And speaking of manic, this all coincided with me putting a kybosh on taking my meds as of late last week. I was cruising for a few days, did pretty well at Doom Fest — at least for me — but then I had like three days in a row of welling up in tears for no reason and, well, I guess we’re just not quite there yet. Back on the pills. To quote a government official: “womp womp.” Was worth a shot, anyhow. I cut out the anti-anxiety meds and that seems to have gone alright, so I’ll take my wins where I can get them.

Next week is busy. This weekend is busy. Life is busy. Here’s what’s in the notes, all subject to change as ever:

Mon.: Yawning Man review/stream; Dunbarrow track premiere; Entierro announcement.
Tue.: Brant Bjork review/premiere; Boss Keloid video.
Wed.: Seedy Jeezus review.
Thu.: Planet of Doom: First Contact EP review.
Fri.: Open at the moment, maybe Bong Six Dumb Questions.

That’s it. I’m punching out and going to spend as much of the rest of the day watching baseball as possible. Or maybe I’ll just watch that fucking Heilung video for the 80th time. Because it’s summer, and hot out, and whatever, I’m tired and want to be on the couch. Tomorrow, more writing. Monday, more posting. Maybe if I’m lucky some more sleeping. Probably not the last of those.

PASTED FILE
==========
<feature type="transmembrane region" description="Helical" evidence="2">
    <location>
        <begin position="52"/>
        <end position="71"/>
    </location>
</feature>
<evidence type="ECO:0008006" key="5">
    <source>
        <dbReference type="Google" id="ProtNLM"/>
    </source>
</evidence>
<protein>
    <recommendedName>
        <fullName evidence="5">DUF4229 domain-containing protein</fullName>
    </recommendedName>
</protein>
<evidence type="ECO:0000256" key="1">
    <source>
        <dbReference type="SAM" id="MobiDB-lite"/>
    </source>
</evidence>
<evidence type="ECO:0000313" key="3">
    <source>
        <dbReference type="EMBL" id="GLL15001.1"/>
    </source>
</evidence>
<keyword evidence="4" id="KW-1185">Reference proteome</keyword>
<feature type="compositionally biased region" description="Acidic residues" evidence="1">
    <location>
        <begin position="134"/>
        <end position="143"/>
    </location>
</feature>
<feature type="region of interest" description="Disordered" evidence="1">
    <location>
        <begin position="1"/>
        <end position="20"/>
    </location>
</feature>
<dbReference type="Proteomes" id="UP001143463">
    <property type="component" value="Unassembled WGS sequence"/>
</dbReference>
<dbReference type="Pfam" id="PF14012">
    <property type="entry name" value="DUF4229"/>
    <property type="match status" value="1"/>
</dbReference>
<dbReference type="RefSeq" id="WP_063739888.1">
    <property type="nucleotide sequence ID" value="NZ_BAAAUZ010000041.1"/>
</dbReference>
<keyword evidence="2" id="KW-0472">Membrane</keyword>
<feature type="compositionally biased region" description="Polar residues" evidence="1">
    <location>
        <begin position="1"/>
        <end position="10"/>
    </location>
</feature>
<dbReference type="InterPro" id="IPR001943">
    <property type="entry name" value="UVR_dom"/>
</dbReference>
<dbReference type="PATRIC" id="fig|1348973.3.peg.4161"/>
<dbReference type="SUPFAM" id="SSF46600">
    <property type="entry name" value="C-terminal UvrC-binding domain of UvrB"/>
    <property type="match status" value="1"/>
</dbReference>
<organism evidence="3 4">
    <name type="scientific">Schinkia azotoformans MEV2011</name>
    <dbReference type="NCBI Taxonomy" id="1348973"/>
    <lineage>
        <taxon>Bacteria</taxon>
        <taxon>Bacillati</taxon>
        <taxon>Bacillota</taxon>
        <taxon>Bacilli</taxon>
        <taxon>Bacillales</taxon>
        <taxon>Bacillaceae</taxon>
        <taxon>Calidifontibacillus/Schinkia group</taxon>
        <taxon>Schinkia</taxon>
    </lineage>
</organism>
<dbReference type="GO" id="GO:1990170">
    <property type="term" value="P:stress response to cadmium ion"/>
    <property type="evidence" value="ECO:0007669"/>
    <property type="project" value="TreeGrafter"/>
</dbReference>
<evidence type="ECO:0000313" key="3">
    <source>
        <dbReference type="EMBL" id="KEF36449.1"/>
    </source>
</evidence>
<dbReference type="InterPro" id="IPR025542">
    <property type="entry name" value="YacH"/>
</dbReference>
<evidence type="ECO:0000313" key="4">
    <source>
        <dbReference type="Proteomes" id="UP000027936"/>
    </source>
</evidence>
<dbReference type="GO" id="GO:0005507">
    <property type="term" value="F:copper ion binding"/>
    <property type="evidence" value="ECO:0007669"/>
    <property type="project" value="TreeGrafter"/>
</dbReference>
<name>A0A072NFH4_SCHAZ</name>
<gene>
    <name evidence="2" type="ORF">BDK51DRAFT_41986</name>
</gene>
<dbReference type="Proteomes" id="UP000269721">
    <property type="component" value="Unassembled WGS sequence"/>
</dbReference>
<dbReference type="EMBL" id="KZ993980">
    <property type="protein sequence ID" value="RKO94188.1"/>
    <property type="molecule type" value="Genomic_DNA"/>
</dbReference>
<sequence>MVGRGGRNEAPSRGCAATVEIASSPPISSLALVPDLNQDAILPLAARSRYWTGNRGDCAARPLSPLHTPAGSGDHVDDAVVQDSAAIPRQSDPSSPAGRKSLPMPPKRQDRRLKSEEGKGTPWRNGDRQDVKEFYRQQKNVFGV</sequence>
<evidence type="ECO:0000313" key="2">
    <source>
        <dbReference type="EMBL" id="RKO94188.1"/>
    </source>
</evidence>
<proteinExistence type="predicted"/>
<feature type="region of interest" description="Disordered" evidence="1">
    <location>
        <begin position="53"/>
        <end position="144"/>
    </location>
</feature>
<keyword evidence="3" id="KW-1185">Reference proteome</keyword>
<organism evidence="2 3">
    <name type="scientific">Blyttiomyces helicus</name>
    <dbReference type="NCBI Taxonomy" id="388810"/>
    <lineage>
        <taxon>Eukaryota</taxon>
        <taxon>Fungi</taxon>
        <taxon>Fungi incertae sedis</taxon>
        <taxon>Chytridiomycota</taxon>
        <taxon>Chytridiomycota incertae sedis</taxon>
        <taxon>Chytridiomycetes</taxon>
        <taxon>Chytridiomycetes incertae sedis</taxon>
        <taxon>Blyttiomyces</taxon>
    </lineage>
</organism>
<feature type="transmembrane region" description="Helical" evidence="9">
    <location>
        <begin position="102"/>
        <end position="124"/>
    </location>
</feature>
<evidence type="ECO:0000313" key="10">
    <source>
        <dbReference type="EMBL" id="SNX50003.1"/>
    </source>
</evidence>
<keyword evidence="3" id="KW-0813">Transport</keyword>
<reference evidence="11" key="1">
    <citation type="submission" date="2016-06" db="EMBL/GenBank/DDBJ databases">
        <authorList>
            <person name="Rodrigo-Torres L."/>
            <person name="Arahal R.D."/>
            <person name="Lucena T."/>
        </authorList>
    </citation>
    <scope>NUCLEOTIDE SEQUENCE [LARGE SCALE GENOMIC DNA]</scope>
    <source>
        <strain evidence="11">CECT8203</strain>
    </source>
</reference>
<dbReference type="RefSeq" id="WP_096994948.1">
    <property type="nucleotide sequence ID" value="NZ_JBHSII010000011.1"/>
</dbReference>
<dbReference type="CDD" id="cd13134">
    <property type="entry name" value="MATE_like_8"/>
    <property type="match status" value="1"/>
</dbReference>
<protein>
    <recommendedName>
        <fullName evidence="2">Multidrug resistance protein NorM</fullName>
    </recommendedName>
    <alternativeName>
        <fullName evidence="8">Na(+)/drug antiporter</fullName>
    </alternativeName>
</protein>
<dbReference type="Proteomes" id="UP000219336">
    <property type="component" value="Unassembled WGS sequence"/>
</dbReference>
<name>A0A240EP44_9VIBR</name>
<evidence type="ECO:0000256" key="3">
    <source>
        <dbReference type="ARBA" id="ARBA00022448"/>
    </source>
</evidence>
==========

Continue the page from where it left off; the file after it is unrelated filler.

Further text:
Oh and I need to empty the dishwasher. Fuck.

Alright. Have a great and safe weekend. If you’re celebrating the Fourth of July next week in the US — first of all, fucking why?, but second, be safe and not stupid about it. Have a great time if you’re the type to let yourself do so, and if not, back on your pills you go. Ha.